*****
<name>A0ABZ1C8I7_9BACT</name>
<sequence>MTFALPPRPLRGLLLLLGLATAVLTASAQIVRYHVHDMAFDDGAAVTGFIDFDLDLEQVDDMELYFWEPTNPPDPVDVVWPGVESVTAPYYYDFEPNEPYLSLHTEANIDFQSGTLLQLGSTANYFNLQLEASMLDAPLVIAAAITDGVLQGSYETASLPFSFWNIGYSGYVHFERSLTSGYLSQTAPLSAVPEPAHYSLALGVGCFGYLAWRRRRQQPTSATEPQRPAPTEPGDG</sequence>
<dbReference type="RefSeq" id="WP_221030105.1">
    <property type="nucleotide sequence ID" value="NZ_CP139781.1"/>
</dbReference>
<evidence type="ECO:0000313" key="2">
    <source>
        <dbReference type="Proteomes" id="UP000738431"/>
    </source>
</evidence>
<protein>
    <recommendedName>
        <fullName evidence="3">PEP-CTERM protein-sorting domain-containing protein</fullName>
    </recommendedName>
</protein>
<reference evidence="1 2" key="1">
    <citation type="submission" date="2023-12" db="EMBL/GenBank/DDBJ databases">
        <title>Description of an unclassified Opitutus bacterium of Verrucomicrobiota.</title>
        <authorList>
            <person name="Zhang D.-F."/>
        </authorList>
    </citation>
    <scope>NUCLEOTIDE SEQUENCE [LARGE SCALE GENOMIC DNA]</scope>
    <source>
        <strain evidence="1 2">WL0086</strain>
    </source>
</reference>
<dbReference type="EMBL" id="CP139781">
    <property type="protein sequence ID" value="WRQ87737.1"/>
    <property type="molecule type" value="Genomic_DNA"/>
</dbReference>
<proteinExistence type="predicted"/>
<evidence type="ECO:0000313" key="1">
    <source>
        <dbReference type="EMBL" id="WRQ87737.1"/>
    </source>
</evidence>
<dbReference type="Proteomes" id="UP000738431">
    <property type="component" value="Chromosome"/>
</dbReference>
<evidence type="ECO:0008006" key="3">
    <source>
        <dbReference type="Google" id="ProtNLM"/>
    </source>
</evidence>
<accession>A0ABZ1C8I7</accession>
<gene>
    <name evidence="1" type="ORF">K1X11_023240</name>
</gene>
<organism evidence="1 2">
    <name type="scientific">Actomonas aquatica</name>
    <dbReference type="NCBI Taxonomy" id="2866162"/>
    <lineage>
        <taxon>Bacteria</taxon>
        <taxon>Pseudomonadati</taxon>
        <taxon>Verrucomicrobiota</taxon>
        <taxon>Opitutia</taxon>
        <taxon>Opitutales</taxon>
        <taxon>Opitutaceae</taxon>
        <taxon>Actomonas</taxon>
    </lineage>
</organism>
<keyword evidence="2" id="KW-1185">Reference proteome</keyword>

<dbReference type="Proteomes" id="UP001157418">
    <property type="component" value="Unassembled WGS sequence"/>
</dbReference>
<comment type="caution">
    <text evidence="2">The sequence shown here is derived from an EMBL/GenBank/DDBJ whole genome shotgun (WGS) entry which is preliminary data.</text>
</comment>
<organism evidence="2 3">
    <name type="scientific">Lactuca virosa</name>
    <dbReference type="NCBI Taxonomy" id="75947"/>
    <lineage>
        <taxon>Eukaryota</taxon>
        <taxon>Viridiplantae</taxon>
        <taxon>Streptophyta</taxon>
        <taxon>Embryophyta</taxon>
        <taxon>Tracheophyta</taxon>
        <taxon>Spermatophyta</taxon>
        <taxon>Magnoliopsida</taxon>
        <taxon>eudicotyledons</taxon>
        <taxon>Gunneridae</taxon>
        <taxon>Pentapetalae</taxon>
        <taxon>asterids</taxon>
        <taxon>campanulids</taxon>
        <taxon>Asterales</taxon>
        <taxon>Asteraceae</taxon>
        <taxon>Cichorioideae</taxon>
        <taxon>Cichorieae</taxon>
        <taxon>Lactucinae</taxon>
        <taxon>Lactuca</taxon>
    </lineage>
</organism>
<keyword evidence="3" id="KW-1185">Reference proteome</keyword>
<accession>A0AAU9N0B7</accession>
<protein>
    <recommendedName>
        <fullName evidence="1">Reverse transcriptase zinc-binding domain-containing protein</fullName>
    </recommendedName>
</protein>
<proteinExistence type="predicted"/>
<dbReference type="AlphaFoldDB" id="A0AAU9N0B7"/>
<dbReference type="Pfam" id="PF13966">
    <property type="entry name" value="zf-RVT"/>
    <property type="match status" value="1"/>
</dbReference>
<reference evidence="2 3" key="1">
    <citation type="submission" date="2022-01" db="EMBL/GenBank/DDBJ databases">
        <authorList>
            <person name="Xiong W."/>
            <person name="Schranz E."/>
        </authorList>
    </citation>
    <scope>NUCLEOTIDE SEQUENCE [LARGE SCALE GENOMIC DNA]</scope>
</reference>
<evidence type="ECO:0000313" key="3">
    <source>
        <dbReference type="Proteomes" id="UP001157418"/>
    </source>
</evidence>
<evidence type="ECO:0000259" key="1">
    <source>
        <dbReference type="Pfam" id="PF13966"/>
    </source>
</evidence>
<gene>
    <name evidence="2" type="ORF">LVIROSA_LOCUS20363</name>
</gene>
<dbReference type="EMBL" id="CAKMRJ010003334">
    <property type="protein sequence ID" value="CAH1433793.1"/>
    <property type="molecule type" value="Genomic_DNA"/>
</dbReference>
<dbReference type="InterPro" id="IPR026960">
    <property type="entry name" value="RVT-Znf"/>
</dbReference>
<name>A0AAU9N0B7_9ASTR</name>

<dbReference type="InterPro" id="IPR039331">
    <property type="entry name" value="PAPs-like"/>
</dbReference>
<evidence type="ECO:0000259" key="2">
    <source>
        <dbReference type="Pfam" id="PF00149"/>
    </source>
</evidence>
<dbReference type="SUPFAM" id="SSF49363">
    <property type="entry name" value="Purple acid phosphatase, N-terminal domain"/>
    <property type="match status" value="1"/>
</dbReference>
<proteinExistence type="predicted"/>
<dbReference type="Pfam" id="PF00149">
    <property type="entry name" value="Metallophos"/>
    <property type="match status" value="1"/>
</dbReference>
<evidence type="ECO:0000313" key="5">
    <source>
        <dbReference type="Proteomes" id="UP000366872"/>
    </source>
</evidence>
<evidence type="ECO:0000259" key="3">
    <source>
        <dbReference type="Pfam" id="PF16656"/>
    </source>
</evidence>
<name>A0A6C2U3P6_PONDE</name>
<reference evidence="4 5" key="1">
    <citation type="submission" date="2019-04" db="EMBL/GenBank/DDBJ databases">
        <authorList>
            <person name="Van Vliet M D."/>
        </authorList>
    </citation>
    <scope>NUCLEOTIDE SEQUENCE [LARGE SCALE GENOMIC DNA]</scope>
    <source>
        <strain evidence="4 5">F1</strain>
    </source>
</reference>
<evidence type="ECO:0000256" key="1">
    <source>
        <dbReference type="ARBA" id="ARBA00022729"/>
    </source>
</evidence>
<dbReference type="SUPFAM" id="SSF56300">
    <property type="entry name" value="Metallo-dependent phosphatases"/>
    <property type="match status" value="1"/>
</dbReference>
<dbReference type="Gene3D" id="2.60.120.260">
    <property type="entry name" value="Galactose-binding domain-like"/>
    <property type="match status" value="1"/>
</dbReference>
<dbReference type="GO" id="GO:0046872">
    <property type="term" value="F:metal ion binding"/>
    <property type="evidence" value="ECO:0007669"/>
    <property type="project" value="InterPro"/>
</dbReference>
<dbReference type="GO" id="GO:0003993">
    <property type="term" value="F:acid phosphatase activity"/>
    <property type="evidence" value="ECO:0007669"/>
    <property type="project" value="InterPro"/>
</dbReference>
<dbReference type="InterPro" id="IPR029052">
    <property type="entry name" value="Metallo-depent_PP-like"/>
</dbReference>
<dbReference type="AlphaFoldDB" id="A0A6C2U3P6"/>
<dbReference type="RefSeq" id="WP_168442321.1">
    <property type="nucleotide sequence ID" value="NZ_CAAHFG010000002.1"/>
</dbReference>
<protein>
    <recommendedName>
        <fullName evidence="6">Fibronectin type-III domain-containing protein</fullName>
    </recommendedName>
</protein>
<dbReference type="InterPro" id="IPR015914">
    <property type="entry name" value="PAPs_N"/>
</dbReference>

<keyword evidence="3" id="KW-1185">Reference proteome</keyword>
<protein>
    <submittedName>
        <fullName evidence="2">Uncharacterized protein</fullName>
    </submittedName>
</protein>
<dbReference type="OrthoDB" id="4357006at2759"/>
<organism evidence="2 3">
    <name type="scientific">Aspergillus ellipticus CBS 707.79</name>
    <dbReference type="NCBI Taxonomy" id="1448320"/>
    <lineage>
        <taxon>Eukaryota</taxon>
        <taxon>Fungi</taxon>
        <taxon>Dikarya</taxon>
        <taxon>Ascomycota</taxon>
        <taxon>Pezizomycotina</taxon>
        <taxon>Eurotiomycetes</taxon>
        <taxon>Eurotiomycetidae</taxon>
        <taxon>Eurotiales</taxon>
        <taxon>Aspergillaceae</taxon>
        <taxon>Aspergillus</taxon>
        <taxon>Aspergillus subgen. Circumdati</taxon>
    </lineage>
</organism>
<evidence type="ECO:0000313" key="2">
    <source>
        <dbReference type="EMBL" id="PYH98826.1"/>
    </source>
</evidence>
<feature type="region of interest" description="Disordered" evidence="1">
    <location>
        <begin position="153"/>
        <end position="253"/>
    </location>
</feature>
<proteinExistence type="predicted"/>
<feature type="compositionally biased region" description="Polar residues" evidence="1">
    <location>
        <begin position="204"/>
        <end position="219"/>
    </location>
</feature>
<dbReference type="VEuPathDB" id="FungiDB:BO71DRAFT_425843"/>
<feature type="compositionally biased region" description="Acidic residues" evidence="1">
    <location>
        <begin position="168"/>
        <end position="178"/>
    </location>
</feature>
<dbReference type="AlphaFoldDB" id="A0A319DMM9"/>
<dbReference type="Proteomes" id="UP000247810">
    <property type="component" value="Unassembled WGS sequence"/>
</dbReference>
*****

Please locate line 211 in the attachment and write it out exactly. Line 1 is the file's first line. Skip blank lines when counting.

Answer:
<dbReference type="InterPro" id="IPR015914">